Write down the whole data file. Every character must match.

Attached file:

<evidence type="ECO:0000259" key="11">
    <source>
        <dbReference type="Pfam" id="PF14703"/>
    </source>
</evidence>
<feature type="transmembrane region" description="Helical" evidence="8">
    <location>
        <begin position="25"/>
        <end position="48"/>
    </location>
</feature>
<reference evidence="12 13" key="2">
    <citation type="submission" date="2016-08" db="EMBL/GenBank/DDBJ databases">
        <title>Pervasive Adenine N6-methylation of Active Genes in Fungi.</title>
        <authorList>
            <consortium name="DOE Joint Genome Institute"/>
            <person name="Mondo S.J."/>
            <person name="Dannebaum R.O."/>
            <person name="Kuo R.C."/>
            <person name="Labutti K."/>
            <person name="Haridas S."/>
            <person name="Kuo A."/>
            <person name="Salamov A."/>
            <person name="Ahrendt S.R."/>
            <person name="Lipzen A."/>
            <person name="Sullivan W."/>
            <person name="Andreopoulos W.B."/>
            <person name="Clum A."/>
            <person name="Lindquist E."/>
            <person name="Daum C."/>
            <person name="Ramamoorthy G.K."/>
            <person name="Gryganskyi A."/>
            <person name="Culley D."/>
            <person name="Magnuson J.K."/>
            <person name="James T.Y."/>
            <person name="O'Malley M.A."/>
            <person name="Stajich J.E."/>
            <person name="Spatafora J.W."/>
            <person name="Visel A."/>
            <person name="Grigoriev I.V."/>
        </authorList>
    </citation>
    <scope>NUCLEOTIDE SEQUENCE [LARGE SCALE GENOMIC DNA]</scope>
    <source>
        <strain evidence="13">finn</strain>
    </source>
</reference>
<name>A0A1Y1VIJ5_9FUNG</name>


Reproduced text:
<evidence type="ECO:0000259" key="11">
    <source>
        <dbReference type="Pfam" id="PF14703"/>
    </source>
</evidence>
<feature type="transmembrane region" description="Helical" evidence="8">
    <location>
        <begin position="25"/>
        <end position="48"/>
    </location>
</feature>
<reference evidence="12 13" key="2">
    <citation type="submission" date="2016-08" db="EMBL/GenBank/DDBJ databases">
        <title>Pervasive Adenine N6-methylation of Active Genes in Fungi.</title>
        <authorList>
            <consortium name="DOE Joint Genome Institute"/>
            <person name="Mondo S.J."/>
            <person name="Dannebaum R.O."/>
            <person name="Kuo R.C."/>
            <person name="Labutti K."/>
            <person name="Haridas S."/>
            <person name="Kuo A."/>
            <person name="Salamov A."/>
            <person name="Ahrendt S.R."/>
            <person name="Lipzen A."/>
            <person name="Sullivan W."/>
            <person name="Andreopoulos W.B."/>
            <person name="Clum A."/>
            <person name="Lindquist E."/>
            <person name="Daum C."/>
            <person name="Ramamoorthy G.K."/>
            <person name="Gryganskyi A."/>
            <person name="Culley D."/>
            <person name="Magnuson J.K."/>
            <person name="James T.Y."/>
            <person name="O'Malley M.A."/>
            <person name="Stajich J.E."/>
            <person name="Spatafora J.W."/>
            <person name="Visel A."/>
            <person name="Grigoriev I.V."/>
        </authorList>
    </citation>
    <scope>NUCLEOTIDE SEQUENCE [LARGE SCALE GENOMIC DNA]</scope>
    <source>
        <strain evidence="13">finn</strain>
    </source>
</reference>
<name>A0A1Y1VIJ5_9FUNG</name>